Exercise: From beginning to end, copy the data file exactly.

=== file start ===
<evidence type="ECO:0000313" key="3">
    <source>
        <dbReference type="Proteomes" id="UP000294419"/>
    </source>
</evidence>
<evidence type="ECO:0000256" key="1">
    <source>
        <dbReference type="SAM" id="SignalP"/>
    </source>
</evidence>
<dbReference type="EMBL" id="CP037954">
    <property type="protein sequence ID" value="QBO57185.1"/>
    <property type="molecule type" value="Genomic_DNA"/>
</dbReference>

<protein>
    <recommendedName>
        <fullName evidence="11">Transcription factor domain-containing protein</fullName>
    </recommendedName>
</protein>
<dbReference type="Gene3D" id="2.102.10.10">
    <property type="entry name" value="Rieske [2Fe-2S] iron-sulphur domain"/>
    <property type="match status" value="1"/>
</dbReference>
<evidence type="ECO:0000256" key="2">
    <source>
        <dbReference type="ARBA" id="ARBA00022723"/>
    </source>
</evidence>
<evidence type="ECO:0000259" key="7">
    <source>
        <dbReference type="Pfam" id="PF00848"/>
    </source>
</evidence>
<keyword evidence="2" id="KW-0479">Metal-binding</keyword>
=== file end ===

<evidence type="ECO:0000313" key="3">
    <source>
        <dbReference type="Proteomes" id="UP000294419"/>
    </source>
</evidence>
<evidence type="ECO:0000256" key="1">
    <source>
        <dbReference type="SAM" id="SignalP"/>
    </source>
</evidence>
<dbReference type="EMBL" id="CP037954">
    <property type="protein sequence ID" value="QBO57185.1"/>
    <property type="molecule type" value="Genomic_DNA"/>
</dbReference>

<protein>
    <recommendedName>
        <fullName evidence="11">Transcription factor domain-containing protein</fullName>
    </recommendedName>
</protein>
<dbReference type="Gene3D" id="2.102.10.10">
    <property type="entry name" value="Rieske [2Fe-2S] iron-sulphur domain"/>
    <property type="match status" value="1"/>
</dbReference>
<evidence type="ECO:0000256" key="2">
    <source>
        <dbReference type="ARBA" id="ARBA00022723"/>
    </source>
</evidence>
<evidence type="ECO:0000259" key="7">
    <source>
        <dbReference type="Pfam" id="PF00848"/>
    </source>
</evidence>
<keyword evidence="2" id="KW-0479">Metal-binding</keyword>